through collisions with giant molecular clouds, which are at least three orders
of magnitude more massive than the incident clusters. Only the most massive clusters
will survive beyond the age of the Pleiades (~100 Myr). The Sun's own early membership
within a cluster or association of stars is circumstantially supported by isotopic
abundances found in chondritic meteorites, most plausibly injected by a supernova,
Wolf-Rayet star, or a nearby AGB star. The principal objective of this research program
is to document the evolution of low-mass stars as they transition from an embedded
state to the termination of the T Tauri phase. With large numbers of dynamically
pristine stars evolving under similar conditions and with identical metallicities,
young clusters in varying stages of development provide ideal locations for early
stellar evolution research. With an age of less than 1 Myr, the youngest cluster
included in the survey is still embedded within its parent molecular cloud. The stellar
population of the cluster is dominated by classical T Tauri stars (CTTS) and numerous
embedded infrared sources that lack optical counterparts. The oldest clusters in the
survey have approximate ages of 10-15 Myr and are devoid of natal gas and dust. The
earliest members of these clusters have already evolved away from the zero-age main
sequence (ZAMS) and strong Balmer-line emission among the low-mass population has
effectively subsided. Between these extrema of ages, young clusters and their stellar
populations experience dramatic changes as remnant molecular gas disperses, star
formation halts, and the optically-thick, inner disk regions of young, low mass stars dissipate.
from Protostars and T Tauri Stars
Early X-ray studies by Einstein and later ROSAT recognized that pre-main sequence
stars possess X-ray luminosities that exceed those of their main sequence counterparts by
one to three orders of magnitude. The source of X-ray flux from both classical and weak-line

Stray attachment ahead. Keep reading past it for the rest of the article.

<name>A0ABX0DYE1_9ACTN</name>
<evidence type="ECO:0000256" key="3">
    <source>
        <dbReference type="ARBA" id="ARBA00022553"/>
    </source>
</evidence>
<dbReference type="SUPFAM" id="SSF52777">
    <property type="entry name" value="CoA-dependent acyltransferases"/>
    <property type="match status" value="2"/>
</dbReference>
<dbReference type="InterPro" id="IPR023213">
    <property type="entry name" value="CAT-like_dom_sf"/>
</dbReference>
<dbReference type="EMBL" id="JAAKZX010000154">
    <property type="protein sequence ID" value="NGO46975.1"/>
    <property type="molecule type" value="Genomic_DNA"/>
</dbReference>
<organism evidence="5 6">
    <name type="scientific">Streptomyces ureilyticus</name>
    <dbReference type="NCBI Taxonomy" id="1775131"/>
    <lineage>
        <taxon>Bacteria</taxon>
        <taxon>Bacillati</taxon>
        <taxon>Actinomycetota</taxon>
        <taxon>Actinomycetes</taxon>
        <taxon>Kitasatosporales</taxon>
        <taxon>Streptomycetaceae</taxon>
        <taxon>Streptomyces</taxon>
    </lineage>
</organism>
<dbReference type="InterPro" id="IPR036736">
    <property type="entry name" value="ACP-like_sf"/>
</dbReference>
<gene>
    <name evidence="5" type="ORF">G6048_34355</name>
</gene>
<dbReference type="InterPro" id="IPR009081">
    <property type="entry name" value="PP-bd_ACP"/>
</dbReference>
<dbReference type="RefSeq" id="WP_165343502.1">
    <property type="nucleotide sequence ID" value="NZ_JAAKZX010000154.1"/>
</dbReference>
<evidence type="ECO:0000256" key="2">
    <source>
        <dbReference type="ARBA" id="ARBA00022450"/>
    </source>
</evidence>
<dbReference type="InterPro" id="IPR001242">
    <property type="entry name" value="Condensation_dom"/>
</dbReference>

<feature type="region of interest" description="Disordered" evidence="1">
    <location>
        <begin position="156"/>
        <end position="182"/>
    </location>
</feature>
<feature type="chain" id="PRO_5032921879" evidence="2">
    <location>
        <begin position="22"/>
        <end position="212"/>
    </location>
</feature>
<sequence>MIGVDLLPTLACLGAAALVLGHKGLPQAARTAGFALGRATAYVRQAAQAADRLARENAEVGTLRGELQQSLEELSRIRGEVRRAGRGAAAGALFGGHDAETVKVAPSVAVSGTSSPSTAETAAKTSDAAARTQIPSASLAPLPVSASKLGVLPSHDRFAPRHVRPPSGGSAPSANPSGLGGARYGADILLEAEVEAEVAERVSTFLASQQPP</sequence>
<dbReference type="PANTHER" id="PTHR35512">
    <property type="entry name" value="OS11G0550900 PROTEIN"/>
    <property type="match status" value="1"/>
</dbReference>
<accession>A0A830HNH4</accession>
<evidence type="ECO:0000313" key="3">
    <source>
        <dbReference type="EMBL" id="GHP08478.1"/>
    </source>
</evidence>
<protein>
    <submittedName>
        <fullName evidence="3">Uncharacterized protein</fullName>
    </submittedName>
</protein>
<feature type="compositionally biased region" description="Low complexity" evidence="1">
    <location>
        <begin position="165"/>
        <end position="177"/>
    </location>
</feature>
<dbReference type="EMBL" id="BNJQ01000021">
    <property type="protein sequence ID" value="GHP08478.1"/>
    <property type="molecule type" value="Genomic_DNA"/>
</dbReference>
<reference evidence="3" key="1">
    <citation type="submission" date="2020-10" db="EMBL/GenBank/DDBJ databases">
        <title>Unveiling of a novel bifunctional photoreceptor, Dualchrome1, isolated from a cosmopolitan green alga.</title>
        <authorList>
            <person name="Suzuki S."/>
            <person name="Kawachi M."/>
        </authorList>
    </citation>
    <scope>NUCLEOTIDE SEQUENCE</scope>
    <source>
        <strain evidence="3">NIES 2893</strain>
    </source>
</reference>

TTSs is believed to be soft coronal emission from enhanced solar-like magnetic activity as
well as a hard component originating from flares and magnetic reconnection events.
Accretion-produced X-ray flux is expected to be a minor contributor to the total high energy
spectrum of CTTSs given the low energies involved in viscous accretion processes. In main
sequence stars, the origin of surface magnetic activity is fairly well established to be
differential rotation between the radiative core and the convection zone. The dynamo-generated
field manifests itself through the strong correlation found between X-ray luminosity and rotation
period or rotational velocity. Recent XMM-Newton and Chandra observations of star
forming regions, however, have produced two unexpected findings: first, the presence of near
infrared (NIR) excess or other disk indicators has no bearing upon measured X-ray fluxes, and
second, X-ray luminosities are not anti-correlated with rotation period, but rather weakly
correlated. The latter conclusion suggests that a different field generation mechanism exists
for pre-main sequence stars and dwarfs.
to access the ADS link displaying a list of articles
describing some of my work.
Keck Observatory on Mauna Kea
NASA/JPL-Caltech/T. Pyle (SSC)
Artist's conception of a debris disk around a young solar-type star. Spitzer
is an ideal platform for observations of such systems where dust emission dominates
the mid and far-infrared flux.
Circumstellar disks are the progenitors of planetary systems
and dissipate over timescales on order of 10 Myr. Typically such disks are
inferred from infrared emission in excess of stellar photospheres. Shown here are the
[8.0] to [4.5] and 16.0 micron to [4.5] flux ratios for over 200 members
of Upper Scorpius observed with IRAC and IRS from Carpenter et al. (2006)
The 35 disk-bearing members of Upper Scorpius are readily apparent. The SEDs
of the excess stars are then fit with the accretion disk models of Robitaille et al. (2006)
to constrain fundamental disk properties such as disk mass, inner disk radius, and inclination
Spitzer Space Telescope
IC 348 (above) in the Perseus molecular cloud
and IC 5146 (below) are two young clusters that were examined in the photometric and spectroscopic
surveys of Herbig (1998) and Herbig and Dahm (2002), respectively.
(Spitzer: L. Cieza, N. Evans, L. Rebull, and J. Jorgensen)
(J-C Cuillandre and CFHT)